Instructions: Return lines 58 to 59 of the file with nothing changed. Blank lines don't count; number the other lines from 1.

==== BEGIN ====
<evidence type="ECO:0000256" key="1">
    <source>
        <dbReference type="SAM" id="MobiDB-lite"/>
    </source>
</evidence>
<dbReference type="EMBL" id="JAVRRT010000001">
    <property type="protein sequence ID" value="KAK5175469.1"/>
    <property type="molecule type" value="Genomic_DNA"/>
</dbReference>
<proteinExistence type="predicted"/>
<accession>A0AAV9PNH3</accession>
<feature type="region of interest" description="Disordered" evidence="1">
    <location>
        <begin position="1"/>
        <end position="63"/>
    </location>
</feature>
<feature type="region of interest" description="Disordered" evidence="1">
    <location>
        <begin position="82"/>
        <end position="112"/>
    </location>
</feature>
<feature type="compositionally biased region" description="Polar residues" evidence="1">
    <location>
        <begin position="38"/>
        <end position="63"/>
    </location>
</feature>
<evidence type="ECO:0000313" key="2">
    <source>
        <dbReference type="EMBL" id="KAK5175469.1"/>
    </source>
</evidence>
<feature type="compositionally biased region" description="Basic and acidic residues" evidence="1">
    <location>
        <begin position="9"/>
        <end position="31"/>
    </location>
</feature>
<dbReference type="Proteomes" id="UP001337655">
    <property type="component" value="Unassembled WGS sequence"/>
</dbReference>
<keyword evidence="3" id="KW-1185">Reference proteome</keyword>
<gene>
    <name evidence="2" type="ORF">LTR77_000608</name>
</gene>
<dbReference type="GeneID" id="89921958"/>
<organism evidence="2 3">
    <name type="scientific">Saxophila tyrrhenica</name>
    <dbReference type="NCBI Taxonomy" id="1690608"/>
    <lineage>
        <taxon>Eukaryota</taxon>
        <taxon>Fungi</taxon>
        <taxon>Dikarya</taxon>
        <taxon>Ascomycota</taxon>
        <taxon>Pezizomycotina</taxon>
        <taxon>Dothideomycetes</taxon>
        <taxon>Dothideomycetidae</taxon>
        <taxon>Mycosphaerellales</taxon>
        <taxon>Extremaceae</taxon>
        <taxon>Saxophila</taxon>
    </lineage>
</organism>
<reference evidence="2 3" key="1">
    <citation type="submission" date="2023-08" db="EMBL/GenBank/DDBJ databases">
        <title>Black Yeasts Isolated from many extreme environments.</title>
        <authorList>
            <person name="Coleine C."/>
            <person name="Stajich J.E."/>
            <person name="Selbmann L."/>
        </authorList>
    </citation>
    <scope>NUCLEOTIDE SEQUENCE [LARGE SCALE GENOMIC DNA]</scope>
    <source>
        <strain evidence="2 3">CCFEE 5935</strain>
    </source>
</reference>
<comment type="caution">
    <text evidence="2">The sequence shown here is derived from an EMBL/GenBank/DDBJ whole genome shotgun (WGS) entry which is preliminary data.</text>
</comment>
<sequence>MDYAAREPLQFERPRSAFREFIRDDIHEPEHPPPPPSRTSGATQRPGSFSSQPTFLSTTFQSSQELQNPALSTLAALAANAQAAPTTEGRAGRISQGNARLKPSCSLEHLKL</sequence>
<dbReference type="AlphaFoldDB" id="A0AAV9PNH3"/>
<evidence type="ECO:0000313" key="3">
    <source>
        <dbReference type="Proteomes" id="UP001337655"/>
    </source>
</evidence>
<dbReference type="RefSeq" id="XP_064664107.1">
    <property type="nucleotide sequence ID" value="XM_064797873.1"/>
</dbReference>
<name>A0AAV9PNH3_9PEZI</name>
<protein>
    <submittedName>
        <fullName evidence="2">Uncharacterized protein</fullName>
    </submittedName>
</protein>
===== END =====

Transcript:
        <taxon>Dothideomycetes</taxon>
        <taxon>Dothideomycetidae</taxon>